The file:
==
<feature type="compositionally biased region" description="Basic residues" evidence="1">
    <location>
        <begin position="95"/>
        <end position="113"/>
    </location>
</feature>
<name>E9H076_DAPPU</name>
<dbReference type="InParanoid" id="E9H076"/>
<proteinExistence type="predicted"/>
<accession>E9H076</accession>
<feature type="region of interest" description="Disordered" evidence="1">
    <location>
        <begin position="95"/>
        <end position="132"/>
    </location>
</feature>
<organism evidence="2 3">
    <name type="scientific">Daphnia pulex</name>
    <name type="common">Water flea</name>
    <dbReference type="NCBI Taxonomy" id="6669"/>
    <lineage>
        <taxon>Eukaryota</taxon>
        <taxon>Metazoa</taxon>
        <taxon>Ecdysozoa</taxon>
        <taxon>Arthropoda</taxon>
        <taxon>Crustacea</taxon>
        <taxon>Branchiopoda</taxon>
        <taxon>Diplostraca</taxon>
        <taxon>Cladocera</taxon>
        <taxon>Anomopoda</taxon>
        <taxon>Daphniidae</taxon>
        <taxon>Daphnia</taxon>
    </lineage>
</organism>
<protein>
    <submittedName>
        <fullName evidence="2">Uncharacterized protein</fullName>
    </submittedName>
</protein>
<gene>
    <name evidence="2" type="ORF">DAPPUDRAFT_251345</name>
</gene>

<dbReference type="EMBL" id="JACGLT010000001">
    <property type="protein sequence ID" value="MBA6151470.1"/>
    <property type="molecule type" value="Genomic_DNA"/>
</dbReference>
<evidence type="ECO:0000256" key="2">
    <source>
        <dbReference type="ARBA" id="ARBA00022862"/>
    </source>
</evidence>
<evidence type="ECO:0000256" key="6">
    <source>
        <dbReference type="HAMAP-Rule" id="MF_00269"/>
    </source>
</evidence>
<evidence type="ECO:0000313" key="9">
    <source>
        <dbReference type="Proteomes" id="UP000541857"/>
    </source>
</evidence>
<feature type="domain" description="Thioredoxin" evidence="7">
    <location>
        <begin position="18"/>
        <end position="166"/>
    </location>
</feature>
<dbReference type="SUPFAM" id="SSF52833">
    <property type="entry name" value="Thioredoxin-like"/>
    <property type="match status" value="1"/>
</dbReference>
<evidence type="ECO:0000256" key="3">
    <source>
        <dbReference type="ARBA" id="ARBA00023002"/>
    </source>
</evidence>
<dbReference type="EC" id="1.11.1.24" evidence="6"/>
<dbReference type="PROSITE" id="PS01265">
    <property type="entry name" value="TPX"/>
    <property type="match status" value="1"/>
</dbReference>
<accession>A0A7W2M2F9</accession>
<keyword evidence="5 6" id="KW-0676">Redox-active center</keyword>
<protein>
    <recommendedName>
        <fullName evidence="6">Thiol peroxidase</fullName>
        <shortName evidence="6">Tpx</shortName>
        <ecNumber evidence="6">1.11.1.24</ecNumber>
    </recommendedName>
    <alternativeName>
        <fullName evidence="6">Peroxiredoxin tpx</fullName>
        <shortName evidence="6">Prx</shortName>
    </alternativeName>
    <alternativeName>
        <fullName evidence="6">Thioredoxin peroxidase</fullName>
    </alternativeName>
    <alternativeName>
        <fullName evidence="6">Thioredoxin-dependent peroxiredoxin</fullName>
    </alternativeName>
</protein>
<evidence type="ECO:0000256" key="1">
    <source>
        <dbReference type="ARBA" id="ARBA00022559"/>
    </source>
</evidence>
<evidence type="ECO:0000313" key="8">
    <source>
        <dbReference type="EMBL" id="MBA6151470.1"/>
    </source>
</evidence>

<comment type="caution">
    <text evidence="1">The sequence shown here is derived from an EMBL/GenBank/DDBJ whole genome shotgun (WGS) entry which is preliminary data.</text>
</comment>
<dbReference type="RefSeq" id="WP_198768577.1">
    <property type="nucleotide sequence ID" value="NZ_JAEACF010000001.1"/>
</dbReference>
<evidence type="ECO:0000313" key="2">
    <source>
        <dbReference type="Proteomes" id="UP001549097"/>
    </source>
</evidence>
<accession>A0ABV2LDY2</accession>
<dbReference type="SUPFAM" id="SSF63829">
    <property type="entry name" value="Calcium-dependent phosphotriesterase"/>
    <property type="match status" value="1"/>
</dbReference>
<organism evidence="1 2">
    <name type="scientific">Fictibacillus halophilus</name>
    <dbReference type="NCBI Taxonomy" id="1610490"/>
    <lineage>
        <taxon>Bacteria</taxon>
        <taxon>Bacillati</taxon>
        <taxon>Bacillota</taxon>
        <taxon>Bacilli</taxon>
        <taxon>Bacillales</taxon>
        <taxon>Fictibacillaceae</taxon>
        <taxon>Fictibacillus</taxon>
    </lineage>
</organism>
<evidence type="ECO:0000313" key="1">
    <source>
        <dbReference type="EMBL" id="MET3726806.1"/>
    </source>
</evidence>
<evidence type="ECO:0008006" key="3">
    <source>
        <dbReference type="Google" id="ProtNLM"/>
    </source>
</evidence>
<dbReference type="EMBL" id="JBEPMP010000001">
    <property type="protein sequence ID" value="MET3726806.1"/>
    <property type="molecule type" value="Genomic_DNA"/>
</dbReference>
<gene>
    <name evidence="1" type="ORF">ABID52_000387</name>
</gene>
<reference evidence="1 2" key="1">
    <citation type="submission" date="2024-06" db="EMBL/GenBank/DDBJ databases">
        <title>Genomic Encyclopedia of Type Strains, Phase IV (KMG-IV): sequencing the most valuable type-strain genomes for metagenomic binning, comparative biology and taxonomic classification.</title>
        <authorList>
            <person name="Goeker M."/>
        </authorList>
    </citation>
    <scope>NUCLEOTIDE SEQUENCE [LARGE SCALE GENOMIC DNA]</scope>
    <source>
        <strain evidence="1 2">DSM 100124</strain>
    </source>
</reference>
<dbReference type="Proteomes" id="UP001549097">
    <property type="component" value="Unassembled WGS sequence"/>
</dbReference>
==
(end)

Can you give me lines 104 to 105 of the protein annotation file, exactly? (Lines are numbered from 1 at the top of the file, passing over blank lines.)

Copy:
    </source>
</evidence>